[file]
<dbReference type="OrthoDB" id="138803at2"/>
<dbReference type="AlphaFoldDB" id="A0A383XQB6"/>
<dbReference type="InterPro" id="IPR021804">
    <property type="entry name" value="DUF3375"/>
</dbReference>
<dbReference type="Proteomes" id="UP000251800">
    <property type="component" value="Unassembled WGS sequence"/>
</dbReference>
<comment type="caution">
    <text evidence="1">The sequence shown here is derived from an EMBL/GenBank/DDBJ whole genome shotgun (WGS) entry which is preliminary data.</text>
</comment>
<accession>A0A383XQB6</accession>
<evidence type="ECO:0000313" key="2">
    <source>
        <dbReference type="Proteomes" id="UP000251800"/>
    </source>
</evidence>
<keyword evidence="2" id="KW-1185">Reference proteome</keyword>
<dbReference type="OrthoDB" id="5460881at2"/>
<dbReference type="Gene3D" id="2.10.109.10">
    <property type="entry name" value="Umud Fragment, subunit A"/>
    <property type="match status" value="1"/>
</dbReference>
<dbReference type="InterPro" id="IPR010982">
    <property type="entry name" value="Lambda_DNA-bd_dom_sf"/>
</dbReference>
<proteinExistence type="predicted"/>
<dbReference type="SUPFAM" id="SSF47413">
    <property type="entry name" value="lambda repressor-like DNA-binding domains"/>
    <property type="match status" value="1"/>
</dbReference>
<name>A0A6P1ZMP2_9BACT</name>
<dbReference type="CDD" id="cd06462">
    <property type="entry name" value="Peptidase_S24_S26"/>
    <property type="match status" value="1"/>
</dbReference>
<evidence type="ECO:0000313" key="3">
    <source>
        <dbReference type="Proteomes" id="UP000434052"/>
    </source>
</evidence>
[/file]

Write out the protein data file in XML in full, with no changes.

<dbReference type="OrthoDB" id="138803at2"/>
<dbReference type="AlphaFoldDB" id="A0A383XQB6"/>
<dbReference type="InterPro" id="IPR021804">
    <property type="entry name" value="DUF3375"/>
</dbReference>
<dbReference type="Proteomes" id="UP000251800">
    <property type="component" value="Unassembled WGS sequence"/>
</dbReference>
<comment type="caution">
    <text evidence="1">The sequence shown here is derived from an EMBL/GenBank/DDBJ whole genome shotgun (WGS) entry which is preliminary data.</text>
</comment>
<accession>A0A383XQB6</accession>
<evidence type="ECO:0000313" key="2">
    <source>
        <dbReference type="Proteomes" id="UP000251800"/>
    </source>
</evidence>
<keyword evidence="2" id="KW-1185">Reference proteome</keyword>
<dbReference type="OrthoDB" id="5460881at2"/>
<dbReference type="Gene3D" id="2.10.109.10">
    <property type="entry name" value="Umud Fragment, subunit A"/>
    <property type="match status" value="1"/>
</dbReference>
<dbReference type="InterPro" id="IPR010982">
    <property type="entry name" value="Lambda_DNA-bd_dom_sf"/>
</dbReference>
<proteinExistence type="predicted"/>
<dbReference type="SUPFAM" id="SSF47413">
    <property type="entry name" value="lambda repressor-like DNA-binding domains"/>
    <property type="match status" value="1"/>
</dbReference>
<name>A0A6P1ZMP2_9BACT</name>
<dbReference type="CDD" id="cd06462">
    <property type="entry name" value="Peptidase_S24_S26"/>
    <property type="match status" value="1"/>
</dbReference>
<evidence type="ECO:0000313" key="3">
    <source>
        <dbReference type="Proteomes" id="UP000434052"/>
    </source>
</evidence>